Düsseldorf – Leadership Logics


A major German company. Heavy industry. The Engineering Services Division contributes a significant part of the company’s profits. A new senior-level manager. American. Working out of Germany. With four German direct reports.


The German reports had difficulty with the new team lead’s leadership style. “He is micromanaging us to death. We have very little freedom. It’s killing our motivation.” The American manager saw it differently: “We have to make serious changes. I have no other choice but to be involved at the tactical level. This is what I get paid to do.”

The friction between the two levels was having negative impact on key projects. The American lead’s decision making was hasty. And he changed course too often. The third and fourth levels of the organization were sensing the disagreements at the top. It was beginning to unsettle the entire organization.


Neither the American team lead nor the German direct reports were aware that the two cultures have different leadership logics. For Germans micromanagement is a sign of poor leadership. Their American team lead was poor at his job. For Americans accepting guidance is critical to success. The Germans in his team were proving to be uncoachable.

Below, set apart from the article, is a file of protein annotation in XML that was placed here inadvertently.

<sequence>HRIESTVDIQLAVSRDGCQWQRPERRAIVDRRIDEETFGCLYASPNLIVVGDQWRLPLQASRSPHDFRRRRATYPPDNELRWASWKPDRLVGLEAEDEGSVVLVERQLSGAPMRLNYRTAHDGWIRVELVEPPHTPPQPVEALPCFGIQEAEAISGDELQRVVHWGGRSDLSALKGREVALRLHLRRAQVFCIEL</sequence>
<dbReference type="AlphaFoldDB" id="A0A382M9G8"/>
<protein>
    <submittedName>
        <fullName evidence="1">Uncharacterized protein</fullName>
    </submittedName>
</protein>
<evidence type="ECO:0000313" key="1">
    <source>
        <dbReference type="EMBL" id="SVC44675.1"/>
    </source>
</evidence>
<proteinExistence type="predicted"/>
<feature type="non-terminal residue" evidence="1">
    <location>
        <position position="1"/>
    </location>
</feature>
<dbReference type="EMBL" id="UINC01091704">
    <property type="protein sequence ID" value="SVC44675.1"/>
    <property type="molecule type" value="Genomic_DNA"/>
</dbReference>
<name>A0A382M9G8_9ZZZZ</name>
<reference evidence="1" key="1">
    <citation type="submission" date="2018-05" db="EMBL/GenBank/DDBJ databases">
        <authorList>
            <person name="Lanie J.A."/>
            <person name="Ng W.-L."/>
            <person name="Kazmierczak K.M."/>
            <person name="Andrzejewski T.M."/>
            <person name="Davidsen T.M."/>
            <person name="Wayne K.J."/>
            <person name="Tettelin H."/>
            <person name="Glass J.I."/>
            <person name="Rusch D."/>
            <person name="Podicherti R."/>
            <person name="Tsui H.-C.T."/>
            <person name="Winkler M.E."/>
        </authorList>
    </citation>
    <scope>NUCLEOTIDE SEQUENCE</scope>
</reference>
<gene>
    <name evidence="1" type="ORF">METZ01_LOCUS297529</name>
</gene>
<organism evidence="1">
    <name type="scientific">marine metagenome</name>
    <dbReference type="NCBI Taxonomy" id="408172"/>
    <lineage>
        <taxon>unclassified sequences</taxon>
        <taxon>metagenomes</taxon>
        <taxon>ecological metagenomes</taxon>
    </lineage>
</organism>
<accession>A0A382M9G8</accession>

Americans lead like football coaches. They determine both strategy and tactics. The coach moves players around during the game like pieces in a chess match. Coaching means deep involvement in every aspect during the game. Germans lead like soccer coaches. They have to do the majority of their work before the match. Once it begins they have little influence on its outcome. The players take over. They implement the strategy at the tactical level.


The team went off-site for an entire day. To a small town north of Düsseldorf. The morning session focused on the differences between the two leadership logics. The discussion was lively, at times heated. But the necessary breakthrough in understanding finally came.

In the afternoon session the team identified the areas where their interactions were most critical to overall success. They then discussed the optimal degree of involvement of the American boss at the German tactical level. The focus was on the logic, on the approach, and not on formulating rigid rules. Key was flexibility and communication.


Team-lead and direct reports came to understand the differences in their respective leadership logics. Frustration on both sides was reduced dramatically. Critical situations were identified, discussed, and clarified. They resolved to remain in constant communication not only about their day-to-day interactions, but also about the deeper-lying cultural drivers. They understood each other.